After passing the front desk, I routinely make my way to the gym floor. It’s empty and illuminated, humming with electricity from the sea of exercise equipment. It is, more or less, the same condition it will be in when the early birds arrive in a few hours.
There are many things to love about an empty gym. There is peace, comfort, and an almost indescribable feeling of privilege just to be there, like standing in an empty stadium, or witnessing the calm of the ocean after a storm. For me, it conjures up a rare, personal, and oddly emotive effect, like finding comfort watching a single light in a dark landscape.
This empty gym is where I’m supposed to be, where my energy belongs. The gym is my cathedral, the sacred place where I find my purpose and properly worship the things I care about most in this world—fitness and bodybuilding. This is where my coping, my healing, and all my other inner processes are meant to happen, and for good reason.
With no one else around I feel free to fully be myself. There are no sweaty alpha males sizing me up in the mirrors, tacitly challenging my masculinity with their condescending looks. There’s nobody to ask about the best protein powder to buy, or how much creatine to take. This is my chance to let go of my inhibitions and be myself without having to parade around like a deceptive trophy that looks impressive from afar, but up close is clearly made of cheap plastic.
A 24-hour gym is almost never empty. Even at this hour there is usually some rebellious teen taking selfies on a recumbent bike, or an old guy air drumming as he walks on a treadmill. Believe it or not, these are my people. They never bother me and are exceptionally comforting to share a space with.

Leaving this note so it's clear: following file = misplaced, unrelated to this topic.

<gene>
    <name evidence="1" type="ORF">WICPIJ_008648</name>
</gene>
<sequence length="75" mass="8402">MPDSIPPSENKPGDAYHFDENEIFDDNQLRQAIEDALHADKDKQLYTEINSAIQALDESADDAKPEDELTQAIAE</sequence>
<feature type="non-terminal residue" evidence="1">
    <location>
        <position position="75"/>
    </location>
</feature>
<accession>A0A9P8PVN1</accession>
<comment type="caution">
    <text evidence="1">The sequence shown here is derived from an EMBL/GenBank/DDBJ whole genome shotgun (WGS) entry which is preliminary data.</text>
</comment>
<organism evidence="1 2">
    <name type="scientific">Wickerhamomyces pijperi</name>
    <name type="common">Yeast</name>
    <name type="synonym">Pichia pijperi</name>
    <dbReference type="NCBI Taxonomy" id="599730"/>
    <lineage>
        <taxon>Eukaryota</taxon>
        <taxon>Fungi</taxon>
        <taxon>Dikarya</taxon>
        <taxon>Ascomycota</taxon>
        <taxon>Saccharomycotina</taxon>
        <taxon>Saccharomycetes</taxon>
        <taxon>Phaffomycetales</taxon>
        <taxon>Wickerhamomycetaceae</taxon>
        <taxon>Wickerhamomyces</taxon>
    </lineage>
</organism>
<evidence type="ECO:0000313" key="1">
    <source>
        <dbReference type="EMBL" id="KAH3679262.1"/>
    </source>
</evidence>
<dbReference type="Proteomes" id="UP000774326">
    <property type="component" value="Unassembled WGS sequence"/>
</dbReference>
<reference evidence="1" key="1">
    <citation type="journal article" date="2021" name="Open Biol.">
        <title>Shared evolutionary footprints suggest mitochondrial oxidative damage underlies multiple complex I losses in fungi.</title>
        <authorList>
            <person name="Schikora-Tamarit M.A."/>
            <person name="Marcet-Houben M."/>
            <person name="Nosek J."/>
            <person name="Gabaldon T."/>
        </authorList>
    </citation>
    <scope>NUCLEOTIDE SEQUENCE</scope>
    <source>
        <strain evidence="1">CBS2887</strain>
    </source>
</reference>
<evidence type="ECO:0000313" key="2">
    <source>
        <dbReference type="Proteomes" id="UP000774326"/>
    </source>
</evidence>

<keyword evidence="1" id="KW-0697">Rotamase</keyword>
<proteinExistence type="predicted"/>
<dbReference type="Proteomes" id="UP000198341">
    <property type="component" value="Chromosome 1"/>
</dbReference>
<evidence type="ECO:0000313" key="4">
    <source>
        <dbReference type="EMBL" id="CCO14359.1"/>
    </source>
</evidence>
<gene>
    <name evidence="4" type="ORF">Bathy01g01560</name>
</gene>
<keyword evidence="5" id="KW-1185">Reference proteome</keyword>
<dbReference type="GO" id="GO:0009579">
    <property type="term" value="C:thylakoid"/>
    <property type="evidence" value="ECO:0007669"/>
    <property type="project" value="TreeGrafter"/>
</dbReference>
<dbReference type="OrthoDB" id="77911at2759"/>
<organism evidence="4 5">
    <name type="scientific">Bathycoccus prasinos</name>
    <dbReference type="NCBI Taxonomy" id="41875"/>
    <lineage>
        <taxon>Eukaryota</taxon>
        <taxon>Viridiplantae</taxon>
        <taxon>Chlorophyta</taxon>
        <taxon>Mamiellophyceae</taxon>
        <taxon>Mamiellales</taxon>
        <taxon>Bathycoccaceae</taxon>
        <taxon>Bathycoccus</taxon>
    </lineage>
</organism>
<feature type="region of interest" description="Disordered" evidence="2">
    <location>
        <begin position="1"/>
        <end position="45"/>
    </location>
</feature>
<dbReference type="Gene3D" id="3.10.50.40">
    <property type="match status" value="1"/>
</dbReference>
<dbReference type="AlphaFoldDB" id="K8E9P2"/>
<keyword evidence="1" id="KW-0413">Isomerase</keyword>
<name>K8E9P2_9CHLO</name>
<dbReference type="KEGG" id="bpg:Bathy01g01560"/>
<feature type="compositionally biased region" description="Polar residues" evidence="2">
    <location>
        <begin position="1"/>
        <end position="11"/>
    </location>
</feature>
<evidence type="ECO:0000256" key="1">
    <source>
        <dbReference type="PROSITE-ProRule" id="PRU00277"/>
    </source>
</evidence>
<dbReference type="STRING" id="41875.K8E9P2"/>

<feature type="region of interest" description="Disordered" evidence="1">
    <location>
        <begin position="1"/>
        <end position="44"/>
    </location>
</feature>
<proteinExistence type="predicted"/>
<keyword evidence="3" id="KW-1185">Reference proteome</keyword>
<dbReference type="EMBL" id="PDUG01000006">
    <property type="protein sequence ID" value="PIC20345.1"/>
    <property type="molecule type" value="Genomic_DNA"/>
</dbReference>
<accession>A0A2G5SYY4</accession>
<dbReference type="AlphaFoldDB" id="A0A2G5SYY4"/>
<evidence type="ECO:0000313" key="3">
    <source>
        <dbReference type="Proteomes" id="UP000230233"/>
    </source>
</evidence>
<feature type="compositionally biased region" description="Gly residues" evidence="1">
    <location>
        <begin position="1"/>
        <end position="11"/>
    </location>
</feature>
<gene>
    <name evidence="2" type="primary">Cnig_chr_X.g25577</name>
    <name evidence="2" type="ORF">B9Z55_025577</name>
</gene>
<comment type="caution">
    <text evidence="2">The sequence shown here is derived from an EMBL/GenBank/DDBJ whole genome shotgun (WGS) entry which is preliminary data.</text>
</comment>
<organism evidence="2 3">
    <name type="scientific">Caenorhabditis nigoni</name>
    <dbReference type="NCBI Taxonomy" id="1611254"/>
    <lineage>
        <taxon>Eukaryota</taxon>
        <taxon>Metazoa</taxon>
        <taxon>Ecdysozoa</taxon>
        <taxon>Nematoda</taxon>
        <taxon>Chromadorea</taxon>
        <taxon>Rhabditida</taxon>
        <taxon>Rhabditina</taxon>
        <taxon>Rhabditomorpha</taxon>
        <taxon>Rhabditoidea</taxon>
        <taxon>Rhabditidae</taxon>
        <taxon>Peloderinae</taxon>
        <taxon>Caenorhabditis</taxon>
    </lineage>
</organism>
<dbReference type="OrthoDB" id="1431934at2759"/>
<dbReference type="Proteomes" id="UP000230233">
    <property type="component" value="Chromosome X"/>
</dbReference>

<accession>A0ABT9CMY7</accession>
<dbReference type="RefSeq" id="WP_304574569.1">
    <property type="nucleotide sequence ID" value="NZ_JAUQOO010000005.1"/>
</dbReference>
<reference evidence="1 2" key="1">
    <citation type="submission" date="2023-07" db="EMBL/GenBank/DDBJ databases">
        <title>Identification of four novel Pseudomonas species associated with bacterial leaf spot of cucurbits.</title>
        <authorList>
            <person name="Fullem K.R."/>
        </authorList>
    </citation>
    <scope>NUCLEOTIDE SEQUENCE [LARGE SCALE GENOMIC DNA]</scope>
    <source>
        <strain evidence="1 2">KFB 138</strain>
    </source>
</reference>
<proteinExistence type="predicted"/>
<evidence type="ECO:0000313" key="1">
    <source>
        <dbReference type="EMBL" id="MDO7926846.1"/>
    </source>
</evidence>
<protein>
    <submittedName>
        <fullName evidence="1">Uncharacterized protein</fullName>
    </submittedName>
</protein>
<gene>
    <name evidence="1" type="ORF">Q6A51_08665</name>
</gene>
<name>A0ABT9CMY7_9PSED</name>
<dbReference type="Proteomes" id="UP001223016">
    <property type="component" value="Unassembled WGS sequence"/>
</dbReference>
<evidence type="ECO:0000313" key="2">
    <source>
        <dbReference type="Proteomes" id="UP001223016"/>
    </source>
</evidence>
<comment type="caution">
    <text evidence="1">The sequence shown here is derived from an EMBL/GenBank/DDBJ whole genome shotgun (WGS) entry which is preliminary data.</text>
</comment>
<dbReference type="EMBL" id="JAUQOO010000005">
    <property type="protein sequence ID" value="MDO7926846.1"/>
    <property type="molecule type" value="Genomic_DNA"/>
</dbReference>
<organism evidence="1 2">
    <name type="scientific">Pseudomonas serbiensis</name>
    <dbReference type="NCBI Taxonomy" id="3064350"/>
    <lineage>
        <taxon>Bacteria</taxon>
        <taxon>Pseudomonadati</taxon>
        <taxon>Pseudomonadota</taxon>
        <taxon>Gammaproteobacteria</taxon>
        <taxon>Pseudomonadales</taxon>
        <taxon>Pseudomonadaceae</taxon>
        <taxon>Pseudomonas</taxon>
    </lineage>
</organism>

That’s because they barely exist to you. They are less than strangers; they are inanimate, like a bookshelf. You just want them to stay out of your way. It makes sense—then they can’t hurt you. They won’t, by some freak twist of fate, almost end you.
In the locker room I change into an old sleeveless T-shirt. My phone now says it’s 2:30. After taking a swig of water, I pop in my earbuds as a mellow Jack Johnson song fades in and my thoughts fade out.
I charge the dumbbell rack as if it just insulted my mom, or told me I couldn’t do something.
Or stopped its car in the middle of the highway and just sat there until you crashed into it?
Grabbing two sixty-pound dumbbells, I do presses, then repeat with eighties, ninety-fives, hundreds, and finally finish the last set with one hundred and ten pounds in each hand. Next is a circuit of dumbbell flies, cable presses, and plyometric push-ups. Then I do this thing some people wouldn’t even call an exercise—except it is; everything I do during my workouts is an exercise. It’s a handstand push-up against the wall, and is mostly meant to show off to all the people in the gym, which at three in the morning is no one. But I do it anyway because I’m having fun. A lot of fun. This is my playground and I have it all to myself.
The last exercise of the workout, weighted push-ups, is my favorite. It starts with two forty-five-pound plates on my back. Getting them into place without a spotter is difficult. I shimmy and wiggle both plates behind my back until I feel stable enough to start the push-ups. I get ten reps before falling to the floor. The polished concrete is sticky and covered in debris, but getting up isn’t an option. Removing the plates from my back would be pointless, so they stay put until the next set as I stare at the dirty floor in front of my face.
It may seem like a miserable situation, but I’m loving it. It’s almost five in the morning and I’m sprawled out with ninety pounds pinning me to the floor, my mouth about an inch from a dried up collection of other people’s sweat. There’s no place I’d rather be.